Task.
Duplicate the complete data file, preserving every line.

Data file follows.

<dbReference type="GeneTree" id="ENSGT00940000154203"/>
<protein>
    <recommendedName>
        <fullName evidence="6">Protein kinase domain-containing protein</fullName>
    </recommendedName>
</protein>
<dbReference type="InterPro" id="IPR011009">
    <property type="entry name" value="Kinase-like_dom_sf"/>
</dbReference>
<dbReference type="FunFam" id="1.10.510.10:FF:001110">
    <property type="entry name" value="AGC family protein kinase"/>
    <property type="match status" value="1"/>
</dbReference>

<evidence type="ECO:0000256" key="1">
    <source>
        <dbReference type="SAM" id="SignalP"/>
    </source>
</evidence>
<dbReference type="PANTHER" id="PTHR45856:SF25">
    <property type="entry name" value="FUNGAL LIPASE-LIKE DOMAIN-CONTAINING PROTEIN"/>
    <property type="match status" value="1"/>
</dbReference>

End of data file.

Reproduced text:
<dbReference type="GeneTree" id="ENSGT00940000154203"/>
<protein>
    <recommendedName>
        <fullName evidence="6">Protein kinase domain-containing protein</fullName>
    </recommendedName>
</protein>
<dbReference type="InterPro" id="IPR011009">
    <property type="entry name" value="Kinase-like_dom_sf"/>
</dbReference>
<dbReference type="FunFam" id="1.10.510.10:FF:001110">
    <property type="entry name" value="AGC family protein kinase"/>
    <property type="match status" value="1"/>
</dbReference>

<evidence type="ECO:0000256" key="1">
    <source>
        <dbReference type="SAM" id="SignalP"/>
    </source>
</evidence>
<dbReference type="PANTHER" id="PTHR45856:SF25">
    <property type="entry name" value="FUNGAL LIPASE-LIKE DOMAIN-CONTAINING PROTEIN"/>
    <property type="match status" value="1"/>
</dbReference>